• NAILED IT MOMMIES LOSE CONTROL   What we predicted: DEC 2012 Cluttered with mommies, the blogosphere was ripe for change. We predicted that the mommy-blogger trend would shift and focus on new voices, like the growing population of stay-at-home dads. What happened: DEC 2013 While we did see a surge in daddy blogs and Boomer blogs, moms still ruled the blogosphere in 2013. Instead of diversification of bloggers, the true shift was a diversification of channels. In addition to reading their blogs, we started following our favorite mommies on Vine and Instagram. Tumblr also played a big role in changing the landscape, popularizing short-form content and allowing brands to aggregate influencer input. What it means for 2014: As Tumblr’s spread continues to lower the barrier for blogger publishing, and brands become more comfortable with non-mom targets, the blogosphere will continue to evolve with new topics and tribes. But we are retracting our prediction that mommies will “lose control.” Today’s moms remain relatable as ever, adapting to platform changes and holding their ground as master networkers in the online space. UM, NO 22squared © 2013. All Rights Reserved. 12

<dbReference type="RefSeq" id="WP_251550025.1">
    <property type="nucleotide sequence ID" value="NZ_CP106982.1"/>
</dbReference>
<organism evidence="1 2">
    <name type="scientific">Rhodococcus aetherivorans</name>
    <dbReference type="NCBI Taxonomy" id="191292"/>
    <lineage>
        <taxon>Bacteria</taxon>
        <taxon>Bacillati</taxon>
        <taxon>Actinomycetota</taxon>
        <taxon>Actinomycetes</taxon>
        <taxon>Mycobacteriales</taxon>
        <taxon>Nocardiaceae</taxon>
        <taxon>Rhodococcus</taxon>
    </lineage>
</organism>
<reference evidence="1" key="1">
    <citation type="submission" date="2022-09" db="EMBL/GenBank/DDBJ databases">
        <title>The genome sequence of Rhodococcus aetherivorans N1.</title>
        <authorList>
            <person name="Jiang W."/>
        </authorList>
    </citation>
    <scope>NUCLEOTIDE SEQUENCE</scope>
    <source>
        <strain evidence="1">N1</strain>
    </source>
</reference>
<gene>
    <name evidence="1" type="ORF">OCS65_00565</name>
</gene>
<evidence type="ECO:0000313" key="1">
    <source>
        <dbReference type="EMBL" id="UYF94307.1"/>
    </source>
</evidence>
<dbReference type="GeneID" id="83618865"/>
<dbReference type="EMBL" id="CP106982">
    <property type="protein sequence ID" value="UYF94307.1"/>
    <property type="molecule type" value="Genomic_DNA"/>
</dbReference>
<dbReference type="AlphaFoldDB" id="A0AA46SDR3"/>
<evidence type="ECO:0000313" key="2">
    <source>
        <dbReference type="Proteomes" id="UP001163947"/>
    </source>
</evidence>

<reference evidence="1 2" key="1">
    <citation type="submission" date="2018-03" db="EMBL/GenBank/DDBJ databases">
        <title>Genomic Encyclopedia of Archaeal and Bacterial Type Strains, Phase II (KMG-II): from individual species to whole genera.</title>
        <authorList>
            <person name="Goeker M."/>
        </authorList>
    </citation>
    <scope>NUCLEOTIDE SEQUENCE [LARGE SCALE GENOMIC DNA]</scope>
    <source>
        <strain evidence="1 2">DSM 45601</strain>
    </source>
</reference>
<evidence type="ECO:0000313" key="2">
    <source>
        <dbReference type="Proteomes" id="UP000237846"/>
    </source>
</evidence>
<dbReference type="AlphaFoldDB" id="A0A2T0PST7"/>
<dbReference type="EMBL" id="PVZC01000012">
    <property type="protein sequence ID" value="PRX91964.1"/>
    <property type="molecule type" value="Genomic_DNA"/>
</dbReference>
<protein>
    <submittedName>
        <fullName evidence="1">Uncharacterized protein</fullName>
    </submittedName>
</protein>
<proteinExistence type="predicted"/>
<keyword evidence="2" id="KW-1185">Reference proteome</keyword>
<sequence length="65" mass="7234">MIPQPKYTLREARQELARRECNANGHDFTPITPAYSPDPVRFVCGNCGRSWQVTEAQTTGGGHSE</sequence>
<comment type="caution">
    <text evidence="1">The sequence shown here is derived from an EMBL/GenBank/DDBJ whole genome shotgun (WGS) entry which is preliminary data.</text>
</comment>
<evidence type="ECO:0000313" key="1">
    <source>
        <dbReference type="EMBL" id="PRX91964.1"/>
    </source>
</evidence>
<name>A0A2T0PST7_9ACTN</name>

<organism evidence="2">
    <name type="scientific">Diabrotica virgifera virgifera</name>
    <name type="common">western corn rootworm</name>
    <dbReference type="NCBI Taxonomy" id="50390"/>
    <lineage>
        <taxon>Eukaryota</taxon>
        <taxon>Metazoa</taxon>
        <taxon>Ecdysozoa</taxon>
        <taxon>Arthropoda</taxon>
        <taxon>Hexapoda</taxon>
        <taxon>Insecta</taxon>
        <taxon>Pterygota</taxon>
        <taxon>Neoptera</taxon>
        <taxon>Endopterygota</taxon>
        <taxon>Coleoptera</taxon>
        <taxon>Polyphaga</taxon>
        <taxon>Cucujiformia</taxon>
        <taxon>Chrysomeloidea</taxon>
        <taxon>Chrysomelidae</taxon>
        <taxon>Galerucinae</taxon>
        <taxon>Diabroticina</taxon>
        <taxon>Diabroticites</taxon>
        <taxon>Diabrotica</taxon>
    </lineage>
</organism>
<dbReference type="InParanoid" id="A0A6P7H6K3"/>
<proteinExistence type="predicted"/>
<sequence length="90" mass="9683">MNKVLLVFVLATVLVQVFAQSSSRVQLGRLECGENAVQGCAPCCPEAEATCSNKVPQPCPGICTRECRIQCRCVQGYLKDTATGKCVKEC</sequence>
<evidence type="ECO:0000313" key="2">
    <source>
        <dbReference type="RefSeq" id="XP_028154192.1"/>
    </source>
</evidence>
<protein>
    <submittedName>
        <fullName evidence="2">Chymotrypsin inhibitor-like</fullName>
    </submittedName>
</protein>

• Chapter II: Media. I grew up in a household full of media brains. Literally. My mom was a Media Director at a Fortune 500 company and my dad was in Ad Sales for our local newspaper. Over my thirty-ahem years alive, I’m amazed at how relevant and timely advertising has grown. And I’m amazed at how much I can now tune out ads that aren’t relevant to me.  Whether it’s my Facebook newsfeed, a link I click on from someone I’m following on Twitter, a DJ endorsement on the radio, or the TV spot I see on NBC’s Today Show, if it’s not relevant to me, my brain tunes it out. Recently having had children (3 and 1, thank you very much), having sold and bought a home, as well as started a new job, my brain capacity, much like most of yours, is on what I call a “need to know basis.”  Therefore, any information I come across has to be extremely relevant for me to pay attention — and be motivated to take action.  Multi-Screen Experiences Ads Go Native Sports Wag the Dog User-Directed Content Ecosystems I’m Not an Ad Unit Study after study shows that consumers want and react to relevant advertising. They also want privacy and control over their data. The online ad industry is a good ways ahead, and at this point, I get giddy when I am served an ad that is exactly what’s on my mind and on my to-do list. I can’t wait for that time to occur across all media channels.  Consumers are now able to consume relevant content, on their time, on their choice of device. As someone trying to reach this consumer in much the same way, I’m frustrated by the lack of advertising opportunities to accomplish this. Technology is literally changing the way our brains are developing. In the viral video, “A Magazine Is An iPad That Does Not Work,” and in seeing my own 1-year-old daughter do the exact same thing with her books, I’m reminded how far behind the ad industry can sometimes be in figuring out ways to reach consumers in this age of automation and relevance. Krista Lang SVP, Executive Media Director 22squared © 2013. All Rights Reserved. 13 “Any information I come across has to be extremely relevant for me to pay attention — and be motivated to take action.”